We continue our introductions to student who will be joining the Gastronomy Program this fall with these three bios.
Victoria Collins grew up moving around the globe (Missouri, Maine, Florida, Indiana, Iowa, South Carolina, Dominica, and Spain). Throughout her travels, she developed a deep passion for food, culture, and history. After graduating from Drake University in 2016 with a degree in Education, she began Law School. Her life took a turn once she realized how unfulfilling the legal field was to her soul. Victoria decided to follow her appetite for food and culture; and enroll in Boston University’s Gastronomy program. Victoria’s interests include cooking, traveling, venturing to new restaurants, the farm to table concept, and hobby farming. She plans to become a professor of Gastronomy or another food related subject in the future; in hopes of connecting her education background with Gastronomy.
Jay DiBiasio has lived in every corner of the country and spent his adult life unsuccessfully trying to root down in any one of them other than Massachusetts, where he was primarily raised. After having spent over a decade as a professional musician and following whichever way the wind took him, he finally accepted after returning like a boomerang, that here is home.
In addition to being a musician, Jay has most recently worked for several years as a sales rep for a local brewery and distributor where he discovered that though he enjoyed a good bottle of suds as much as the next beer guy or gal, what he really was most interested in was talking to his colleagues about food and cooking. That passion grew like a slow flame overtaking most of his free thoughts.
When he and his wife started a family a few years ago, feeding their kids healthy, fresh, and local food became of great importance. They enjoyed making their own baby food to the point where Jay left his tenure as a rep to start a homemade baby food business together with his wife. In planning and writing a business plan, they learned a great many things and ultimately decided it was not the right time and a different direction was needed. Somewhat lost and doing some soul searching, Jay stumbled upon the Gastronomy program right here in his backyard. Feeling like he has found his calling, Jay comes into the program with a renewed excitement to learn, meet new people, get back to work.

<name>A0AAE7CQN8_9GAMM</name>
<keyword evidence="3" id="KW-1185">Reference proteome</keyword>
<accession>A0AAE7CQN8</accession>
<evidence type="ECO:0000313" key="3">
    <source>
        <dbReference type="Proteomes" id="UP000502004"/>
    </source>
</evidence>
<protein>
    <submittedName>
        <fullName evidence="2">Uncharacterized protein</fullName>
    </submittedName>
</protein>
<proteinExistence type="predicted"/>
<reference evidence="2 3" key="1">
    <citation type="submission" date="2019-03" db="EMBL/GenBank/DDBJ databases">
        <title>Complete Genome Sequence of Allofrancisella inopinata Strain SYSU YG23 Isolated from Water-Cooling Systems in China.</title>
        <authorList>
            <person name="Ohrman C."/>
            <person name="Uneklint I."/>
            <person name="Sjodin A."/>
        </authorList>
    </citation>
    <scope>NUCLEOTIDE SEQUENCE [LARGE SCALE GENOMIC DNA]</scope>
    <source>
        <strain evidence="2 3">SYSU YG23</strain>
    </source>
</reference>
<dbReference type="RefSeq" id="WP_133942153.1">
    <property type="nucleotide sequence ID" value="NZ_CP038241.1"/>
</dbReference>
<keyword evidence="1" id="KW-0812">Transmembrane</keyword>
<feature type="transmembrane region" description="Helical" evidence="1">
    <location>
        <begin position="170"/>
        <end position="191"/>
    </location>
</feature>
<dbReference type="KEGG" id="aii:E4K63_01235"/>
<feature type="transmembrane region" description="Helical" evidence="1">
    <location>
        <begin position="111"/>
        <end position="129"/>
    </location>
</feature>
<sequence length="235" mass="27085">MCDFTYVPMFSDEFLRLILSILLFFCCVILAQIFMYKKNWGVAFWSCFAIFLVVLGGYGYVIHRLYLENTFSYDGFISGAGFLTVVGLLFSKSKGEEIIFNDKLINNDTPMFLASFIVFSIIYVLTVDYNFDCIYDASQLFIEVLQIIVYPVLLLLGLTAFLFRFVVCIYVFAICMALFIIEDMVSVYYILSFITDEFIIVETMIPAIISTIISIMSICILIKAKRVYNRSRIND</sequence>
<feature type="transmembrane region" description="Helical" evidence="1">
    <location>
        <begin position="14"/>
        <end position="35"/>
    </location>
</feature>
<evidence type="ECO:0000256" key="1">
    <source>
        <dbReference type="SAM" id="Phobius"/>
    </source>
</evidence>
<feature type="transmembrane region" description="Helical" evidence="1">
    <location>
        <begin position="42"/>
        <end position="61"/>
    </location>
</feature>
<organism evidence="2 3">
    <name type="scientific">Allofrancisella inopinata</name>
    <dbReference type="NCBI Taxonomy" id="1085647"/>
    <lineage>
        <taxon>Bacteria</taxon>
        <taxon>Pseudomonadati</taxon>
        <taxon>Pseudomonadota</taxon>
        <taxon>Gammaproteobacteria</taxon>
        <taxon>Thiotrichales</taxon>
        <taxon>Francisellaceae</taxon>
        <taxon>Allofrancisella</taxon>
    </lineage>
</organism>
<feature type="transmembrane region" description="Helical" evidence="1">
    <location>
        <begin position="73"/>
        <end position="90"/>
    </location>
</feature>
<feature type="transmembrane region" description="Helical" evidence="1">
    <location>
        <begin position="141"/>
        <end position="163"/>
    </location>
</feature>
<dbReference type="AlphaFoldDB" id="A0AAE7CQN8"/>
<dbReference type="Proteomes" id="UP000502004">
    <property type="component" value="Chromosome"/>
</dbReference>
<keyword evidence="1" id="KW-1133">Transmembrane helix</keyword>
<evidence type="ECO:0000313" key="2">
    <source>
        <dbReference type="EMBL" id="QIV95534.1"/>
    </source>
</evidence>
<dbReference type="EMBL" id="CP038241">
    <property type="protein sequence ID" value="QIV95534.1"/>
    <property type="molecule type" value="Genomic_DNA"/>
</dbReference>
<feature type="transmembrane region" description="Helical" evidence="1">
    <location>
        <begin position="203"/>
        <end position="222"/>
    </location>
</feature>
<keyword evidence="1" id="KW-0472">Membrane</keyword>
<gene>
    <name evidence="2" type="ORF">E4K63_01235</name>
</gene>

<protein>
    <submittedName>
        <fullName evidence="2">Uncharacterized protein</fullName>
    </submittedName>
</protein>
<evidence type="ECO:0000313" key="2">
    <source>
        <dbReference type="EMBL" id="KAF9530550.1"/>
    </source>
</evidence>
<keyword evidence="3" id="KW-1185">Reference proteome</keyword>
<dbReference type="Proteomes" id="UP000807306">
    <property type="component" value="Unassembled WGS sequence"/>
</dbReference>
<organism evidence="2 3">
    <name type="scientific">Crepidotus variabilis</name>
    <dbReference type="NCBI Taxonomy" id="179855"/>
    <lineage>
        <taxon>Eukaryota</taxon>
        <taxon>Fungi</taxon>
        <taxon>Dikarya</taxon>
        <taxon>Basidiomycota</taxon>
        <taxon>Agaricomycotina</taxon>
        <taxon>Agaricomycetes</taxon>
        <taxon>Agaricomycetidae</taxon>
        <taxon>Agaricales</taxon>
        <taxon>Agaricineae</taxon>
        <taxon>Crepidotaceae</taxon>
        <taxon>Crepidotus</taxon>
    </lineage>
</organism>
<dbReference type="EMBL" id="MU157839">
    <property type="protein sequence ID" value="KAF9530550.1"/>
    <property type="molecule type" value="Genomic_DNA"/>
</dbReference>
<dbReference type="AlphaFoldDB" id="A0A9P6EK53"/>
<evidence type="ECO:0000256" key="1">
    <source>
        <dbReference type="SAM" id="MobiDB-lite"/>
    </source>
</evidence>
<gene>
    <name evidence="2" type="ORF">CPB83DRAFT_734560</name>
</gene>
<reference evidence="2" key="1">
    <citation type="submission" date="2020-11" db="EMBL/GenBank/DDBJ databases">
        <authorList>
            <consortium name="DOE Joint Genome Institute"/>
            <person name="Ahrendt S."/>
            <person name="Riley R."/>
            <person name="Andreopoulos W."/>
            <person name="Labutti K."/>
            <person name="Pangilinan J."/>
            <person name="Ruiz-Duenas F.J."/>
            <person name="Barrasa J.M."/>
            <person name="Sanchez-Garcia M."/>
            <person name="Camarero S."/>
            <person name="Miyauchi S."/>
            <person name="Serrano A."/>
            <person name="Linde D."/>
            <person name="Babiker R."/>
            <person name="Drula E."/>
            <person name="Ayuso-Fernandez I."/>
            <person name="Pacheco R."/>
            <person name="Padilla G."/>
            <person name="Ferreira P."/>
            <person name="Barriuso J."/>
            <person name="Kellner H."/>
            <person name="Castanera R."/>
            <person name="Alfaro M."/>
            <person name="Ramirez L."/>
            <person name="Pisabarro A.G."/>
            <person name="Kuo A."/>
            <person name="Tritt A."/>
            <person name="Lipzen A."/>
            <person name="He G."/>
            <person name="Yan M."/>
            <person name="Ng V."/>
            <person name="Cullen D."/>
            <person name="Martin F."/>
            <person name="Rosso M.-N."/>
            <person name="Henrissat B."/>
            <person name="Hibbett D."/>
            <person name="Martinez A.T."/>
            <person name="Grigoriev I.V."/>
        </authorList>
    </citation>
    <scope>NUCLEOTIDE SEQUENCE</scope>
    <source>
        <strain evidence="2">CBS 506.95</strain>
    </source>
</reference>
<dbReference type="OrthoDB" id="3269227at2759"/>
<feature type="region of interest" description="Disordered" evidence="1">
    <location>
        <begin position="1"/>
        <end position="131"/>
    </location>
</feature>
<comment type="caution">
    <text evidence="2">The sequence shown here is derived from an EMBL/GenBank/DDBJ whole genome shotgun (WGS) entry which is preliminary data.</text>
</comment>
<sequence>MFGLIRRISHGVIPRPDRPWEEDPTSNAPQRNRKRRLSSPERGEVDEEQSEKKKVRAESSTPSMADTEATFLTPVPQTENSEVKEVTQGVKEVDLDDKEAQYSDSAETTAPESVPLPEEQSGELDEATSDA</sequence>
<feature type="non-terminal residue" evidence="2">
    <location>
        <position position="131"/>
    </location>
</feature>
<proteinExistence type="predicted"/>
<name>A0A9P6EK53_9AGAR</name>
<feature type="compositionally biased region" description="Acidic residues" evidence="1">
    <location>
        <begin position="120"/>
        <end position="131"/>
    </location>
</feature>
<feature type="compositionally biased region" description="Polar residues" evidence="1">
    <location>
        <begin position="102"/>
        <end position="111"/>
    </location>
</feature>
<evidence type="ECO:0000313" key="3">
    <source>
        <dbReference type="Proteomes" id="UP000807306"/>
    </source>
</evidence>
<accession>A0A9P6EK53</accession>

Coming from an internationally exposed, culinarily focused and rather open minded household, food and drink were always subjects Altamash Gaziyani was allowed to have an opinion on. It was always a topic that he could immerse himself into fully, whether he was idly bantering over Masterchef Australia episodes, or making a case for agricultural rights in papers and as a representative at world conferences. Gastronomy has been his North Star since he was eleven and his mother—a trained chef and food photographer—first handed him the recipe for a shepherd’s pie, and he knew it was the only subject he would want to pay his bills with.
He immersed himself into cooking, and found himself in the bucolic cradle of the Hudson Valley at the Culinary Institute of America. Here, he used his undergraduate degree in Culinary Science to zoom in on the intricacies of Indian cuisine and methodically answer all his questions about why food behaved the way it did when humans manipulated it. Relocating to Boston, his life took a sharp turn when he realized that professional kitchens weren’t where he was the most personally satisfied with his work, and found himself as a bar-back and eventually an apprentice bartender at The Hawthorne, one of the nation’s preeminent cocktail bars. Bartending fit him like a velvet glove; Altamash remains captivated by how he to gets to harvest the bartending community in Boston to learn about and invest in the confluence of creativity and hospitality that he’s so passionate about. He found that his mind could still sharpen as the first ticket of the night came through, just as it did in a kitchen, and he could still transcribe flavors at the edge of his consciousness into a glass…he just got the chance to do it on display now, and be both creative and kind to his guests and coworkers.
And yet, the questions never ceased. In shifting his pantry from a walk-in to a back bar with wells and top shelves, he found that every bottle told an anthropological story, and every liquor-sodden story was deeply grounded in history and politics, community and commensality, family and emotion. As someone entrusted to pouring and mixing these ‘ingredients’ together to pull the most profuse flavor out of them and also convey their emotional resonance, Altamash is determined to make the most out of BU’s resources by learning as much as he can about bartending and liquor through a gastronomic lens.